Indianapolis -- The close-knit CEDIA community will grow even closer at next month's Expo.
CEDIA (the Custom Electronic Design & Installation Association) will host more exhibitors in less space at this year's Sept. 6-10 event in Indianapolis, where attendance is projected to hit 14,000 to 16,000 compared to last year's record 13,500.
Showgoers at this year's event will find a greater emphasis on home networking on the show floor and in educational seminars.
First-time exhibitors, including Microsoft and Yamaha, will help swell the event's exhibitor count to 351 from last year's 338, and the number could have gone higher were it not for a reduction in exhibit space to 300,000 gross square feet from last year's 330,000. A Sept. 10 football game is pushing exhibitors out of the attached RCA Dome, which was used last year as exhibit space, into a newly constructed hall in the Indiana Convention Center.
For next year's event, CEDIA has committed to 390,000 square feet, even though the association last year said it would cap exhibit space at 330,000 square feet during the event's three-year run in Indianapolis.
"I was a proponent of holding onto the sense of community that has been a historic part of CEDIA," said Expo chairman Jeff Kussard. "We'll do everything to maintain a sense of community, but the community continues to grow." Capping the total amount of floor space to 330,000 square feet, however, is like "trying to hold back tidewaters."
One way for CEDIA to maintain its sense of community is to "maintain some common sense in the amount of floor space taken by individual vendors," he noted. "Big companies often fall into a self-perpetuating competition mode" to erect bigger displays than the competition, "then when they realize the costs are getting out of hand, they grumble and rethink the value of the show."
A limit on the size of individual booths would also give more vendors a greater chance of participating, Kussard said. The association, nonetheless, is "still wrestling" with the issue of capping booth size.
Despite space constraints, the CEDIA Expo community has expanded to 351 exhibitors, 68 of which are either exhibiting for the first time or returning after an absence of a year or more.
Many of the 68 are audio and video suppliers, but a growing number are suppliers of business-support services, reflecting the industry's growth and maturity, said Kussard, who explained that "more vendors are designing software tools for our business."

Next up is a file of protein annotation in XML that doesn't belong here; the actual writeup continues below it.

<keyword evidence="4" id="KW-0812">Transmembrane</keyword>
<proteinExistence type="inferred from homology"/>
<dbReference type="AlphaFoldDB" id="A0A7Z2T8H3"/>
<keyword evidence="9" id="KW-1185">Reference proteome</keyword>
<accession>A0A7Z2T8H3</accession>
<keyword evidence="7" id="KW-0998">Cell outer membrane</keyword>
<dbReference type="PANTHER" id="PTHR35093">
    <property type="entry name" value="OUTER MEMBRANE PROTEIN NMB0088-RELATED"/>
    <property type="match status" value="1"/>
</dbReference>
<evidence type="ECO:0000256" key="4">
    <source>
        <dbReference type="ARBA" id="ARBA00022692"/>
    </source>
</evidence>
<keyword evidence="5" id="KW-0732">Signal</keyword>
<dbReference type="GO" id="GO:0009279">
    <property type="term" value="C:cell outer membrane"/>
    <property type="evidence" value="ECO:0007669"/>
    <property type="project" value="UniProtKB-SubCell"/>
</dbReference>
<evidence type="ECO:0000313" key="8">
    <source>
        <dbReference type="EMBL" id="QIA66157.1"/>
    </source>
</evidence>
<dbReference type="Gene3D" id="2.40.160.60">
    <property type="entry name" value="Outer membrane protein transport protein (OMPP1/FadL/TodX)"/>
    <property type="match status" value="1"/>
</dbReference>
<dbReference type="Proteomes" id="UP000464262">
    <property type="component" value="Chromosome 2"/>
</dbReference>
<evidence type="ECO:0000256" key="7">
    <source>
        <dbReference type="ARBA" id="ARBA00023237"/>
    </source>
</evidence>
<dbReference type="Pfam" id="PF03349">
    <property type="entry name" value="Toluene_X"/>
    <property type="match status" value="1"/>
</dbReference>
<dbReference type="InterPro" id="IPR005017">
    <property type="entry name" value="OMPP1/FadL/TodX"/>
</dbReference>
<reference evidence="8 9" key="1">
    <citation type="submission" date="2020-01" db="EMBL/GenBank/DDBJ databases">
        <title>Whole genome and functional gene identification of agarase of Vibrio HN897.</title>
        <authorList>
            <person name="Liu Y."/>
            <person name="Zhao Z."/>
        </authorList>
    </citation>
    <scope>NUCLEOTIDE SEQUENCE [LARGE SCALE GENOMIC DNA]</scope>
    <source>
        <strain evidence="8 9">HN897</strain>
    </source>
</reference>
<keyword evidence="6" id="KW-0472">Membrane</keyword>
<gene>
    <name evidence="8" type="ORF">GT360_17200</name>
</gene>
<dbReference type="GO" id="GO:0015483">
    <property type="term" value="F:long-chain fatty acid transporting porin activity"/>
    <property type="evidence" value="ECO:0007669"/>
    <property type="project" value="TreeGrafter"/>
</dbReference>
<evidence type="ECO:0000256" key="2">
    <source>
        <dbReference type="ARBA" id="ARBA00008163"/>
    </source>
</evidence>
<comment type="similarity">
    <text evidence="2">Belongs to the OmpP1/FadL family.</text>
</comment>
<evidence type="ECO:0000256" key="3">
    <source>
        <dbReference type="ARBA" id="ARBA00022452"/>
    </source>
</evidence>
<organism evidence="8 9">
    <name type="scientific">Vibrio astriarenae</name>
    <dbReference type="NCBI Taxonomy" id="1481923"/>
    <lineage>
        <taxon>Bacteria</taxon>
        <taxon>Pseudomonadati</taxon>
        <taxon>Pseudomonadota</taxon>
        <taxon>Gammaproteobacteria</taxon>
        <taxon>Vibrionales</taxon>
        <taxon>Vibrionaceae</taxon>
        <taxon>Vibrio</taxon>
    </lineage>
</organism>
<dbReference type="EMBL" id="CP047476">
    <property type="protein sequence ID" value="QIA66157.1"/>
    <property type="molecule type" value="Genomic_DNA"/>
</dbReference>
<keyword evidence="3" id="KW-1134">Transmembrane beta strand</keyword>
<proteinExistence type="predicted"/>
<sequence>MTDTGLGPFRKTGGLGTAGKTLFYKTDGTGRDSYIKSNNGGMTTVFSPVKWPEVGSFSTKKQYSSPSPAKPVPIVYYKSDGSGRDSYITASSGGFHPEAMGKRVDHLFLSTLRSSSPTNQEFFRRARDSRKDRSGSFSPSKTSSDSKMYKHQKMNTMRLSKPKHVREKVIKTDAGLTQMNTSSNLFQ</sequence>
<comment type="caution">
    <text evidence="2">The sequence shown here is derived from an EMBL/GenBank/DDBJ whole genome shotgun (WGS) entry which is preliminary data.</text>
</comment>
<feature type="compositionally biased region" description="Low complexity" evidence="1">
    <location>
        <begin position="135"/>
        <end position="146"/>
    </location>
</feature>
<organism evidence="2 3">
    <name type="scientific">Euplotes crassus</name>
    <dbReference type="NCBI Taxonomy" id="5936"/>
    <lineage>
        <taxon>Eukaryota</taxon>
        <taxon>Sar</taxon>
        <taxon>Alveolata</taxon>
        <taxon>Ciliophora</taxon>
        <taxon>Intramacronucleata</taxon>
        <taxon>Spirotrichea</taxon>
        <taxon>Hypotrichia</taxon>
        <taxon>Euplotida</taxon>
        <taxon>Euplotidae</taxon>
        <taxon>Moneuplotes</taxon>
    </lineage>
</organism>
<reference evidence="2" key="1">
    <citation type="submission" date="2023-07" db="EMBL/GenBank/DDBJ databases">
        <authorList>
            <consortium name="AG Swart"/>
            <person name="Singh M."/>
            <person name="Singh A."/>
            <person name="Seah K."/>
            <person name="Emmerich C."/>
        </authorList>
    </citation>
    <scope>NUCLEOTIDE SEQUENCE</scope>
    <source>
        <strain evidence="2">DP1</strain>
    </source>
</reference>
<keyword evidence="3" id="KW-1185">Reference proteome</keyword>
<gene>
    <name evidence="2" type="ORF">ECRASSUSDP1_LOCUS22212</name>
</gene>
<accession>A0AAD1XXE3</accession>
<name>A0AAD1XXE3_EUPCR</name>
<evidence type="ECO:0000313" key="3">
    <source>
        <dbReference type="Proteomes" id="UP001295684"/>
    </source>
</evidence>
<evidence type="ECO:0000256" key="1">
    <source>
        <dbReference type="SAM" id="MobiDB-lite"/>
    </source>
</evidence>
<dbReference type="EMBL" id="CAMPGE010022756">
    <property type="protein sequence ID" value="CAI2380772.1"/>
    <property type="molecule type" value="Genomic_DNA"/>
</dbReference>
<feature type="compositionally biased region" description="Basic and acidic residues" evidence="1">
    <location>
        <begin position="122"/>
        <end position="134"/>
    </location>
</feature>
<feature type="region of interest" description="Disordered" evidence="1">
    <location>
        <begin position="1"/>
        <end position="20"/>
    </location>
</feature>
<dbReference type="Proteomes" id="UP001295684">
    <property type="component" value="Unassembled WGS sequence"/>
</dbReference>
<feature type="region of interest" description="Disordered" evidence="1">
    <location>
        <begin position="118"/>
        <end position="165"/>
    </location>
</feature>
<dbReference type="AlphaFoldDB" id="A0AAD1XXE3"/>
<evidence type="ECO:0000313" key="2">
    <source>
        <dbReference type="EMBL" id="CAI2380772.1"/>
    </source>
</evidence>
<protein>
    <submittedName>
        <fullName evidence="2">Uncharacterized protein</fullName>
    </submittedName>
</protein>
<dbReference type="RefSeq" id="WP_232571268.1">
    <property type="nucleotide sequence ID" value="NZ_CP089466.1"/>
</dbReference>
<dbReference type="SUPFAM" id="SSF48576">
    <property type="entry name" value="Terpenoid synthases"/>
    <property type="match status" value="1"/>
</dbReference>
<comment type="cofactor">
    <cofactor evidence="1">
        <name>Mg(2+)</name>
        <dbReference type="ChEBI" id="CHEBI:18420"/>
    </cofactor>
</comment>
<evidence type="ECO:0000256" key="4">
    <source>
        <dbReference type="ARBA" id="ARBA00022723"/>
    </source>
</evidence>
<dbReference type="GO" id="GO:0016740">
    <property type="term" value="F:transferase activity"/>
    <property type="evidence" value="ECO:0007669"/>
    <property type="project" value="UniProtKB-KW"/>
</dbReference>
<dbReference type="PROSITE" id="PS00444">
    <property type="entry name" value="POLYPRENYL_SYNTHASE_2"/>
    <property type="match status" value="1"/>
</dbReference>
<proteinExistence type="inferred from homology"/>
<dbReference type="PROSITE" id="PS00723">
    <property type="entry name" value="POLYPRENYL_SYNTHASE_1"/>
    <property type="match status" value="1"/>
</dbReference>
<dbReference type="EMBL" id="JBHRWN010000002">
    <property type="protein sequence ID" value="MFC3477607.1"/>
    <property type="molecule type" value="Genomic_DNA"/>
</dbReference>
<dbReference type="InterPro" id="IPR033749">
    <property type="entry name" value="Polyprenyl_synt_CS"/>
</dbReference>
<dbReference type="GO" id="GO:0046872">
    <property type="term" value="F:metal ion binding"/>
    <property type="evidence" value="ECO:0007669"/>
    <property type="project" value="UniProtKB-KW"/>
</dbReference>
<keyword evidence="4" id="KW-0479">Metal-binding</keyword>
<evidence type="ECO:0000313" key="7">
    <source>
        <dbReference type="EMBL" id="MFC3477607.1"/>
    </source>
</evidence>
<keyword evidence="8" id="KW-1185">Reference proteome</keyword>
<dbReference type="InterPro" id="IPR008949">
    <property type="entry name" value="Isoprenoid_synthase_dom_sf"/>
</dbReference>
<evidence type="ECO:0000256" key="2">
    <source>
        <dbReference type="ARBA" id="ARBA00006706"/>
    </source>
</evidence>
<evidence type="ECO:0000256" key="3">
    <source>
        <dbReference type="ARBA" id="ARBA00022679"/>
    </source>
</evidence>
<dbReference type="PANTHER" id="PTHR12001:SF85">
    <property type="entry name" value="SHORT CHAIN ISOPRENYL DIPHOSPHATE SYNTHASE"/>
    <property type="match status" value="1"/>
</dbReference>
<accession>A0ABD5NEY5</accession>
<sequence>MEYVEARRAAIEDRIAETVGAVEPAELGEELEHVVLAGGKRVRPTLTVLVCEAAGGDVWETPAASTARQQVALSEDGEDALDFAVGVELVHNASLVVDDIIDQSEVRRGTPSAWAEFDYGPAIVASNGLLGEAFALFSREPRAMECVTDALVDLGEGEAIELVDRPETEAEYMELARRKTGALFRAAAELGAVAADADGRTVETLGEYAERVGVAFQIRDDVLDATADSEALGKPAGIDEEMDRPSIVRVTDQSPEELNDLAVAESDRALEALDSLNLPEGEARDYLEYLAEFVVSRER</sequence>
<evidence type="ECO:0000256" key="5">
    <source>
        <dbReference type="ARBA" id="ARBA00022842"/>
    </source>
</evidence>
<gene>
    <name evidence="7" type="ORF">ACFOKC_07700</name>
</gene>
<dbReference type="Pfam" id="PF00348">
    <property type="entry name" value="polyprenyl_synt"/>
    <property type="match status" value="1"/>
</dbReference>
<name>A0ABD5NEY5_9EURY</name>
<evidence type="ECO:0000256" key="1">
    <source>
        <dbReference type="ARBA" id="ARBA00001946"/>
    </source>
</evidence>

Many new and returning exhibitors will contribute to "an enormous amount" of space devoted to networking and structured wiring, added Frank White, chairman of CEDIA's manufacturers' council.
Home networking's presence will get a big boost from Microsoft, which will erect a home-networking pavilion and send Jon DeVaan, senior VP of its consumer group, to deliver a keynote speech on the topic.
Home networking will also figure more prominently in the Expo's educational program, which has been expanded to 108 courses from last year's 92, said Kussard. The Expo's first-ever home-network track will add residential gateway design, wireless home networking and Home Audio-Video Interoperability (HAVi) technology to the list of home-network topics offered last year.
Another new topic will be PC-centric networking "to create more of a focus on a perhaps heretofore overlooked aspect of home networking," he added.
Expanding an initiative begun last year, CEDIA will "considerably" increase the number of classes devoted to management topics, Kussard said. Almost 45 percent of the classes will focus on management topics in one of four tracks, including business management, personal management skills, and marketing strategies.
"Last year, we increased the focus on the business side, but it [the educational program] still largely had a technical focus," the show chairman said. "This year, we struck a balance of technical vs. business-related offerings."
Upgrading the business skills of the installation community is critical, said Kussard, "because so many installers started out as smaller entrepreneurial companies that grew out of the specialist A/V community. The market has moved at an extremely fast pace, and they may not have had time to develop their business acumen."
Besides technical classes, the Expo's technical-education efforts will include Level I and II installer-certification testing and the third annual CEDIA Boot Camp - a two-day series of lectures, hands-on workshops and tests intended to train newcomers in basic installation procedures and techniques.
CEDIA will also reprise its "Garden of High Definition Delights," where about 40 digital TVs will be demonstrated for comparison purposes. A touch panel connected to each TV will let showgoers switch among three high-def sources: a CBS network feed, an over-the-air signal from a local NBC affiliate, and HBO programming via DirecTV.
Attendees will also find:
· More audio suppliers entering the video-display market. They include Nakamichi and Yamaha.
· DVD-Audio/Video players from such companies and Kenwood and Toshiba.
· More 6.1-channel receivers, including new models from Yamaha.
· More products incorporating MP3 decoders, including a dual-well CD-recorder from NAD and receivers, a DVD changer, and a dual-well CD-recorder from Harman Kardon.
· At least one more supplier, NAD, offering a 4x-speed CD-recorder, joining models from Harman Kardon.
· More hard-drive-based audio servers, including one from newcomer Imerge America of Waltham, Mass.
· At least one new multitransport CD changer with multiroom capability. A three-disc changer with three separate drives, one capable of playing DVDs and CDs, will be part of a new Nakamichi home theater electronics/speaker system.